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  #1  
Old January 11th, 2008, 03:18 AM
Asher Kelman Asher Kelman is online now
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Default Start Your Engines: All 8 of them! The New Mac

Apple has today introduced it's latest and most powerful beast sporting 8 processors: 4 dual cores Specs here.




Inside the new Mac Pro is the latest technology from Intel: Quad-Core Intel Xeon “Harpertown” processors. These processors run at blazingly fast speeds up to 3.2GHz. Based on the new 45-nm Intel Core microarchitecture, they deliver amazing performance but still maintain outstanding energy efficiency.

With 4GB Ram, (this can take 32 GB RAM) it goes 1.9 x as fast as the previous flagship in Apple's Photoshop CS3 tests. A speed bump of x1.9 does not seem all that much but, if it applies to 8 hours of PS work, I'd imagine it might save 10% of actual time. So that would be 1 hr and 20 minutes! Your guess? At what increment is it worthwhile upgrading? I guess that if a faster machine will save one from hiring an extra person or allow one to not pay overtime, meet a deadline or just say hello to your loved ones, it might just be worth it!




One can really spend one's inheritance if one adds 300GB Serial Attached SCSI 3Gb/s, 15,000 rpm, 16MB cache4 or even 4 of them! So probably with optimization of image access, one could run CS3 even faster. For Aperture, which is Graphics card dependent, one might benefit from the faster Graphics cards.

  1. ATI Radeon HD 2600 XT (Standard)
    For excellent all-around performance in creative and productivity applications, choose one or more ATI Radeon HD 2600 XT cards. This card features a 256MB GDDR3 frame buffer, PCI Express 2.0 interface, and two dual-link DVI ports. With up to four ATI Radeon HD 2600 XT graphics cards installed, a Mac Pro can support up to 8 30-inch Apple Cinema HD Displays. We'd need to have someone actually test this! Just because they can do 3D graphics and run 4 monitors doesn't mean they will process 1000 images faster.

  2. NVIDIA GeForce 8800 GT ($200 Option)
    For even greater graphics performance, choose the latest-generation NVIDIA GeForce 8800 GT with 512MB of GDDR3 video memory. With a unified shader core and massive memory bandwidth, the NVIDIA GeForce 8800 GT brings advanced performance to graphics-intensive applications like motion graphics, 3D modeling, rendering and animation. Featuring a PCI Express 2.0 interface for high bandwidth connection to the Mac Pro and two dual-link DVI ports for connecting up to two 30-inch Apple Cinema HD Displays.

  3. NVIDIA Quadro FX 5600 (just another $2850)
    Featuring a massive 1.5GB frame buffer of GDDR3 memory, the NVIDIA Quadro FX 5600 is the ultimate workstation-level graphics card. It’s ideal for industrial-strength 3D design work, modeling, animation, and stereo 3D visualization. One of the most advanced graphics cards available, it has an integrated stereo 3D port, so you can use stereo goggles for stereo-in-a-window visualization applications. With two dual-link DVI ports, you can connect two 30-inch Apple Cinema HD Displays.

Anyway, I love Macs, that is when I don't hate them, which is the current cycle I'm riding right now! That's a bad start for 2008. All resolutions of thrift may go out the window! You can buy one to your own customized to taste and your own line of credit here .

Who's going to be the first to get one up and running: give us a report!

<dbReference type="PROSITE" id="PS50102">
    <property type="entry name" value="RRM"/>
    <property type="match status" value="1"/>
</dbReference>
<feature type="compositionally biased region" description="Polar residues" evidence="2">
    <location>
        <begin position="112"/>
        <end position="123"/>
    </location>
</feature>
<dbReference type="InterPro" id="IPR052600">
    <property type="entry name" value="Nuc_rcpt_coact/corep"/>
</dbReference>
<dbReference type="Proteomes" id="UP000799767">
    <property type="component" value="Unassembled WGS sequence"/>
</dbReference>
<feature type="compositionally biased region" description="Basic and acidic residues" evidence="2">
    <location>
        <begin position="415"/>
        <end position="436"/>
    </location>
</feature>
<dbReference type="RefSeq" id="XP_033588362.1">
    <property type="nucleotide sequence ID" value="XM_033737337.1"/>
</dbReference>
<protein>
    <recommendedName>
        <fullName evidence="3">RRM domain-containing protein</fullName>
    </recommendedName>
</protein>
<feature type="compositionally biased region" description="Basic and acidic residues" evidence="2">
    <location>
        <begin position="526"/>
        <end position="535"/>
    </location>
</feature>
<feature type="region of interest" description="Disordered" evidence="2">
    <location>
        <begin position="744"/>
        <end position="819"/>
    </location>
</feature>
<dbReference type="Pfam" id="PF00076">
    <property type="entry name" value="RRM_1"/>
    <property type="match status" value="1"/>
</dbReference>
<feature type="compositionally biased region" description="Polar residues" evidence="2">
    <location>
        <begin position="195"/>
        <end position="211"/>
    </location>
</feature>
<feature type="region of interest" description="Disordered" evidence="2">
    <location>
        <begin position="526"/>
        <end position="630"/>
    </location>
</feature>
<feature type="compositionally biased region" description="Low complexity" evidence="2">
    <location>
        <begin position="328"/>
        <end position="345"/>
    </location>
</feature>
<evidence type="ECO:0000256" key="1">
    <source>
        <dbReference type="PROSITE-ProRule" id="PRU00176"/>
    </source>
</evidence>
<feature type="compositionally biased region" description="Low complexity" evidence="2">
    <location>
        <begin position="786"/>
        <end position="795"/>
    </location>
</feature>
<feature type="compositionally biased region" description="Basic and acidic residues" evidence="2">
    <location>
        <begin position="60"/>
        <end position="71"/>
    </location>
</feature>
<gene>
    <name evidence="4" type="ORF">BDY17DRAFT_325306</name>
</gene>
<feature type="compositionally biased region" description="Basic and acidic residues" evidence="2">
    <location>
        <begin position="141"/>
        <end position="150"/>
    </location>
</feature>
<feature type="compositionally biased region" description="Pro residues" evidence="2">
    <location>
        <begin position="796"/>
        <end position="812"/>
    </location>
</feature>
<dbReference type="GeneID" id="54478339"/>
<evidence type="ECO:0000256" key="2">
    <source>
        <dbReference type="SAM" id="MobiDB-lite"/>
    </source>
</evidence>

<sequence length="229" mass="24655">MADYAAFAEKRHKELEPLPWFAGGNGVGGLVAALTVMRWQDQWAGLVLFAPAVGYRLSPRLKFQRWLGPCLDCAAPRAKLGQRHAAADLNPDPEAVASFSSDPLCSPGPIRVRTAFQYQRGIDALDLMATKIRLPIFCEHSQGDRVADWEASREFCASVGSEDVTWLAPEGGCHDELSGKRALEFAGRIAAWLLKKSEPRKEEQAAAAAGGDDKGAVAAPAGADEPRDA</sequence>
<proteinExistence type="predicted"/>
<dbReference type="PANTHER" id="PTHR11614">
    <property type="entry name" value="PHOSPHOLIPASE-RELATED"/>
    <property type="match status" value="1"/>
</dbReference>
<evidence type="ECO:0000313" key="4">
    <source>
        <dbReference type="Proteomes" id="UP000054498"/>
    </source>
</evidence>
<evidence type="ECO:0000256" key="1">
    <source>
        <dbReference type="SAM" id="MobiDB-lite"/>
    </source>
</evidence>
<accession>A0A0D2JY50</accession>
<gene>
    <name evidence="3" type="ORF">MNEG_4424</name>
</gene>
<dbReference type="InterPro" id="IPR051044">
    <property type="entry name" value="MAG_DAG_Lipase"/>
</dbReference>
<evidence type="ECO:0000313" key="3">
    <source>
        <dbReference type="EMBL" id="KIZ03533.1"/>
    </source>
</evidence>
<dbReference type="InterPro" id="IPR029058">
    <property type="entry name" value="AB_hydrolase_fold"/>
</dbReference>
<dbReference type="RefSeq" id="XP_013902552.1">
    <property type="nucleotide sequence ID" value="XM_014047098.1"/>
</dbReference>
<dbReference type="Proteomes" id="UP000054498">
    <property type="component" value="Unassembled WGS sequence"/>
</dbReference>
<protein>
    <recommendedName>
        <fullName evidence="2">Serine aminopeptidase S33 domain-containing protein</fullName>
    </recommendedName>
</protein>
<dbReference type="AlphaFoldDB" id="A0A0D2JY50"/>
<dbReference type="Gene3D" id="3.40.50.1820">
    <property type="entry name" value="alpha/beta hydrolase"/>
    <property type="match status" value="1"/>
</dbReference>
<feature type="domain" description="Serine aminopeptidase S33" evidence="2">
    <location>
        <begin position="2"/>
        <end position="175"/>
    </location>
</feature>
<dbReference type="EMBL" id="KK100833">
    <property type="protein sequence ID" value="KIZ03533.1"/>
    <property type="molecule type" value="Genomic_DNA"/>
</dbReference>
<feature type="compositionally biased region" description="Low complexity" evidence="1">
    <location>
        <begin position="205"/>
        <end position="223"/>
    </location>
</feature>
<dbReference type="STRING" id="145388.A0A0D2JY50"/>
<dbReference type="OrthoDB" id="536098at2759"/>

Asher
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Last edited by Asher Kelman; January 11th, 2008 at 03:55 AM.
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  #2  
Old January 13th, 2008, 04:32 PM
leonardobarreto.com leonardobarreto.com is offline
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Asher, Is this the room to get group therapy for our Macadict use condition? I am window shopping for a new Mac Pro, I think that the speed gain in my case will be bigger than that 10% since I am working on a G4 Tower quick silver door 1.2Ghz dual processor PowerPC. As you know I maxed up my CC one year ago to get the Phase One digital back. In retrospective it was a good decision to do so because now my business is starting to get interesting and the clients love the unequivocal quality of the files, and with galleries the good thing is that they have work every month.

Anyway, now it is getting time to shop for a Mac. First of all, thanks Darwin that I did not buy until now since I would have lost the equivalent of $500, no?

The big question for me is the following: should I go 4 core of 8 core. I don't think I want to spend $3k on the tower because I need to buy the Adobe Creative Suite Web Premium that is $1,6k, and a new laptop, other $3k... that is ridiculously expensive.

My plan is to get the bare bones tower with "only" 2Gigas of RAM and 2.8GHz processor 4 cores at $2,300 !

I know, I know, 8 cores are better than 4 cores, but this sufficiently fast computer, so that is my plan, what do you think? should I dish out the extra $500 for one with the same 2.8GHz 8-core?

I do a lot of my work on the portable (also a PowerPC computer that I got the same day they announced the Intel deal) so I can't spend all my money on the desk computer, but it is rather urgent the way things are with this old one.

On the other side, I made the cost of that cuadcore in two days work... the P25 is a money making machine !
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Old January 13th, 2008, 04:51 PM
Alain Briot Alain Briot is offline
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From a G4 the increase in speed to the latest Mac Tower pro will be huge, regardless of which model you choose, 4 or 8 core.